“Objects de Hearth” Showcases Fireplace Redesign and Innovation > Hearth, Patio & Barbecue Association (HPBA)
May 10, 2018

“Objects de Hearth” Showcases Fireplace Redesign and Innovation

“Objects de Hearth,” at hpba.org, celebrates the fireplace with more than 60 great photographed examples of fireplace innovations and design that are certain to inspire any homeowner.

Arlington, Va. – There is no more enviable or dynamic architectural amenity in the home than a fireplace. It takes away the chill on cold winter nights and provides a gathering place where our hearts are warmed by family members and friends. A fireplace is the focal point of any room much like a great painting. Fireplaces are, in fact, architectural objects de art, and for this reason should be treated accordingly.

So says Jane Lockhart B.A.A.I.D. (janelockhart.com), one of Canada’s best-known interior design professionals, a television personality, author, and furniture designer, whose firm has overseen the design of many celebrated international, residential and commercial projects. Her online portfolio also includes numerous examples of stunning fireplace-related work.

“The beauty and romance of a fireplace links us to the past in a way that is hard to capture in any other interior element,” says Ms. Lockhart. “With today’s new sleek hearth designs that sense of romance can convey to modern, contemporary or traditional homes.”

Ms. Lockhart notes the wide array of products that hearth manufacturers have created in recent years to respond to consumer demand. These include inserts that alter and update the façade of an existing fireplace; fabricated driftwood, rocks, and colorful jewel-like glass stones that serve as an alternative to traditional gas logs; linear, see-through, and corner fireplace designs; new technology that allows gas fireplaces to be mounted directly to the wall, and more.

These and other innovations are showcased in some 60 photographed examples as part of “Objects de Hearth,” found on the Hearth, Patio and Barbecue Association website at hpba.org. Fireplaces represented on the site include those that are wood-burning, gas, and electric–all of which are photographed in handsomely-designed room settings.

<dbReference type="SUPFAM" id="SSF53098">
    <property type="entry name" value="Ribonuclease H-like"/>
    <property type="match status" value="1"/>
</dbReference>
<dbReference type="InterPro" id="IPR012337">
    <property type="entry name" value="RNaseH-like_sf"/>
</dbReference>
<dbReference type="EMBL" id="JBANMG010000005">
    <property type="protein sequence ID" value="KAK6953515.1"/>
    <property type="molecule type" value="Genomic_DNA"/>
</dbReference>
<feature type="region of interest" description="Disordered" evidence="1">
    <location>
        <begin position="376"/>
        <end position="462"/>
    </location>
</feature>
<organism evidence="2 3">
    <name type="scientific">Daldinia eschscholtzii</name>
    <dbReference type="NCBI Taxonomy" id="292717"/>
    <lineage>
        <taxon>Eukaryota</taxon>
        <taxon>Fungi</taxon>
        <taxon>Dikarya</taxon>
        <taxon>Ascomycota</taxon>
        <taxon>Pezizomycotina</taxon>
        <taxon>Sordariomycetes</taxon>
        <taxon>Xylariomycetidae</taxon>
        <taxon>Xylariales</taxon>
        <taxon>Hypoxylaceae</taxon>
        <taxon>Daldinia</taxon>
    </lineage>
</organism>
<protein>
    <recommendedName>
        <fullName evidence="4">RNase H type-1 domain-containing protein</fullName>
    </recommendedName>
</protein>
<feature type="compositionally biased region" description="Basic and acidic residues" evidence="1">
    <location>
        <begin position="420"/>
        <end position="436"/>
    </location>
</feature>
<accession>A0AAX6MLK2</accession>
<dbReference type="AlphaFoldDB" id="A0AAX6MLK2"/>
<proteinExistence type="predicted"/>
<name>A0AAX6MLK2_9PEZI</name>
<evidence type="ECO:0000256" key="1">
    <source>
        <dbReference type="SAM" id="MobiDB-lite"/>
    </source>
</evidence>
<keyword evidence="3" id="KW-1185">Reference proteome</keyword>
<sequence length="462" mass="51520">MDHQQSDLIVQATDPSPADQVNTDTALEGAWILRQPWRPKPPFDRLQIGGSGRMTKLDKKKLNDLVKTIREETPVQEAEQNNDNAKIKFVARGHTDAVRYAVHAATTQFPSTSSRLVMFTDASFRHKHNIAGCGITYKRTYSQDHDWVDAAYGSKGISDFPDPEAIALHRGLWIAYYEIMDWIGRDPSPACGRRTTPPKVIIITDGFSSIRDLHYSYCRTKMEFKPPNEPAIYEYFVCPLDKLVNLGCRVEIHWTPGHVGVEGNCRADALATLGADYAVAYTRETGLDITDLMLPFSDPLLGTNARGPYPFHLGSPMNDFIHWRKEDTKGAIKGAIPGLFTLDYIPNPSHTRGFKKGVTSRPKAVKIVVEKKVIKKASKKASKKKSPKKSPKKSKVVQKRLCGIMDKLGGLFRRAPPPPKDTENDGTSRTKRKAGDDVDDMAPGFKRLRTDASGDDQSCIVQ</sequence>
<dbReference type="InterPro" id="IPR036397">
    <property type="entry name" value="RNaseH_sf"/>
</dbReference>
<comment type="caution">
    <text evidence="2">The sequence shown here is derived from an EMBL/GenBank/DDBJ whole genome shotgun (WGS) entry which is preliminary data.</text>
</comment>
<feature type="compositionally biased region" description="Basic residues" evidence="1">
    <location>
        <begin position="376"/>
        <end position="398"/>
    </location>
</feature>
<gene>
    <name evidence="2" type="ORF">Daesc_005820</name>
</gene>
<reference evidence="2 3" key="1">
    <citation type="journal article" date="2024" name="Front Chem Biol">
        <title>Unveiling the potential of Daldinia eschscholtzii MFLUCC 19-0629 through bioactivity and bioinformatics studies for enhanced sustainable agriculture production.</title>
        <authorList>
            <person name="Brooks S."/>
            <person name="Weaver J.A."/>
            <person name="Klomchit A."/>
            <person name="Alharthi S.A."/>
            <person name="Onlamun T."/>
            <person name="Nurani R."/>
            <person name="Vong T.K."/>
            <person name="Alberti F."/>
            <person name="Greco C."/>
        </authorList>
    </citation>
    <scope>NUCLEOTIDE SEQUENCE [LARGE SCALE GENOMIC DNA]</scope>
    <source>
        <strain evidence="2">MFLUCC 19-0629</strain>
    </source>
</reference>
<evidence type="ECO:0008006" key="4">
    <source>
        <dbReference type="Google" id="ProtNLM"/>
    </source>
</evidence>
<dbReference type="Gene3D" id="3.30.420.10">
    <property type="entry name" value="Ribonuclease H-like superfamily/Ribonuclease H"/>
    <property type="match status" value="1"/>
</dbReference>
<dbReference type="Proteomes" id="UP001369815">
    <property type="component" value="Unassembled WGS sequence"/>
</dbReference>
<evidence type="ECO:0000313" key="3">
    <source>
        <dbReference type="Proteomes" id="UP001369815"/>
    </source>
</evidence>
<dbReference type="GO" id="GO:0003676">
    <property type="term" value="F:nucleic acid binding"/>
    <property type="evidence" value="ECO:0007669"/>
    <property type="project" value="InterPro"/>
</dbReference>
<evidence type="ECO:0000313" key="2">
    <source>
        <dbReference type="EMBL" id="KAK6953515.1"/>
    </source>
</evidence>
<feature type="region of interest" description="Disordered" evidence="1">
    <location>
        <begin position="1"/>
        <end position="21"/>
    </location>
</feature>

Ms. Lockhart says that older fireplaces can easily take on a dramatic new persona with simple redesign. She offers six techniques to update aging fireplaces:

1. Paint an existing mantle with black high-gloss paint. Instant update!
2. Upgrade by installing gas logs that will significantly increase home use yet retain an authentic look and character.
3. Add a large convex mirror over the fireplace for interest and drama–it’s also a link to the past.
4. Add trim molding above the wall of the mantle to create a niche for artwork.
5. Add wall sconces on each side of the fireplace to create mood lighting.
6. Let your fireplace be the focal point of the room–move your TV to another wall.

In addition to its aesthetic contribution, Ms. Lockhart also considers the practical relevance of fireplaces to be greater than ever before. “Increased awareness of energy efficiency has led the hearth industry to respond with new products that include inserts for wood, gas and electric fireplaces–as well as a variety of cleaner, fire-burning options,” says Ms. Lockhart. “With expanded placement trends and the selection of available products, a fireplace can easily enhance the ambience and comfort of any room in the house.”

The Hearth, Patio & Barbecue Association (HPBA), based near Washington, DC, is North America’s leading advocate for manufacturers, retailers, distributors and allied associates of fireplace, stove, heater, barbecue, and outdoor living appliances. HPBA provides professional member services and industry support in government relations, events, market research, education, certifications, consumer education, and industry promotion. Learn more at hpba.org.


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